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The Wood Duck

The Wood Duck

All is still green, but the days are shortening and cooler than they were three weeks ago. Some days are still gorgeous, and on those days I bring my embroidery out to the verandah and set myself up, listening to an audiobook as my practiced fingers work the needle front and back, front and back.

The current embroidery is a counted-thread cross-stitch Celtic cross, a fairly demanding piece that I have properly mounted on a scroll frame to keep it stretched taut. The scroll frame in turn sits atop a stand that my neighbour John and I cobbled together (he had the band saw and the drilling experience) on this very verandah a few weeks ago.

As I sat at work the other day, a fairly elderly car drove slowly past my house, faltered, and came to an illegal stop (no parking this side of the street). An equally fairly elderly man got out, opened his trunk, and began to rummage among the contents, glancing over his shoulder at me as he did so. I sighed, pulled off my earphones, and prepared to be neighbourly.

“Wanna show you something. Need some help wi’ it,” he opened, and I went to look at what he held: a frame, perhaps 12 by 14 inches, enclosing an embroidery of a duck. “‘S a wood duck,” he told me. “I love them wood ducks.” Frame and embroidery had seen outdoor time, going by the superficial grot. Tenderly he brushed some plant matter from the canvas. “What is it?” he asked. “You were doing this embroidery stuff; I thought you’d likely know.”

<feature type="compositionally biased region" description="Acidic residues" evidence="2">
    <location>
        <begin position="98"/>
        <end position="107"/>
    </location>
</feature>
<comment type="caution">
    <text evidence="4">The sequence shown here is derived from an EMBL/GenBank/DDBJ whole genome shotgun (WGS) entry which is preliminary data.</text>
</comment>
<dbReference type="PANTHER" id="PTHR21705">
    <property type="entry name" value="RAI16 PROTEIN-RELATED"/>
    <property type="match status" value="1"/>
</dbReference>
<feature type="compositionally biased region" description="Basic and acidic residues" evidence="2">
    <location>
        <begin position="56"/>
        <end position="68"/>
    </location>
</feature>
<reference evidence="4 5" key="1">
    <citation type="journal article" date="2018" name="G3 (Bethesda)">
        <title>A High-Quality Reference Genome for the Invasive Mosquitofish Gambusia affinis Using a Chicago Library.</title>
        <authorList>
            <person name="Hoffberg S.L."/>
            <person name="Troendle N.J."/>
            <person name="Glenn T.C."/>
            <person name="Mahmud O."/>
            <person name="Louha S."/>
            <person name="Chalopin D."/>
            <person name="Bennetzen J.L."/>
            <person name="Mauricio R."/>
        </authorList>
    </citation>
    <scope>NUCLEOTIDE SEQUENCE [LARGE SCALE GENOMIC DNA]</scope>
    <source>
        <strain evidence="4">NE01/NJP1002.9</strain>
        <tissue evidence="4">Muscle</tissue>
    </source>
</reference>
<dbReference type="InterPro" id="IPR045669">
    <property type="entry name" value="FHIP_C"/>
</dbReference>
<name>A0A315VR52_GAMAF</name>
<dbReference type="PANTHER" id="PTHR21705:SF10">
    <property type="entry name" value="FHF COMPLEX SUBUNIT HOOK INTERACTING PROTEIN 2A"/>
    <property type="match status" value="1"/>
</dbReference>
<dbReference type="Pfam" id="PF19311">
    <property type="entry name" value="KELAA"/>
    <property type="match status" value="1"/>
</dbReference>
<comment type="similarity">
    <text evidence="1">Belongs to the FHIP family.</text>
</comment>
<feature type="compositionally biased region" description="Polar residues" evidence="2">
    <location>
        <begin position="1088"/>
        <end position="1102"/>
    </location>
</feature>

I knew at once. Crewel embroidery, I told him: wool on what looked almost certainly like linen. One bit of a reed at the side hadn’t been finished (not enough yarn, perhaps) and I could see the pattern underneath: stamped, not drawn, so the duck had likely been a kit, linen with stamped design, lengths of crewel yarn pre-cut, and stitching instructions, long gone now. Kits like these are common start-out projects.

Now, I have been doing embroidery for a very long time. I first learned from the elderly neighbour who served as stand-in grandmother, when I was perhaps 7; I got serious about embroidery in my late teens and worked piece after piece of crewel for almost 30 years and then, for no good reason, simply stopped. The impulse to thread colour through needle and make patterns on cloth has only just re-seized me, years later, but all the old skills and craft-knowledge were there all along.

It was those skills and that knowledge that informed me with calm certainty that this duck was a truly crappy piece of embroidery. It was crude, uneven stitchery; the edges of the design segments failed to meet neatly, leaving gaps of exposed linen, and the back, if I could see it, was probably a mess. A neat back, free of starter knots, is the traditional hallmark of good-quality work.

But I didn’t say any of this. You don’t critique refrigerator art either. This was a piece that had absorbed a number of (probably struggling) hours by some unknown, but unpracticed, hand. “It looks just like a real wood duck,” the man said wonderingly. “I’m gonna clean it up, reframe it, hang it in my TV room.”

So instead of being snide about the thing, I made some gentle suggestions that involved dry cleaning, told him what the materials were (he made notes) so the dry cleaner would know what to do, and handed it back to him. He went back to his car without (thank God!) asking to see what I was working on myself.

I got back to tracking my tiny cross-stitches on the printed chart. It’s work that requires your undivided attention while leaving your soul free to wander away and poke around, which is why I love it. My brain tends to get terribly underfoot, so giving it some absorbing toy to play with is generally a good idea, spiritually speaking.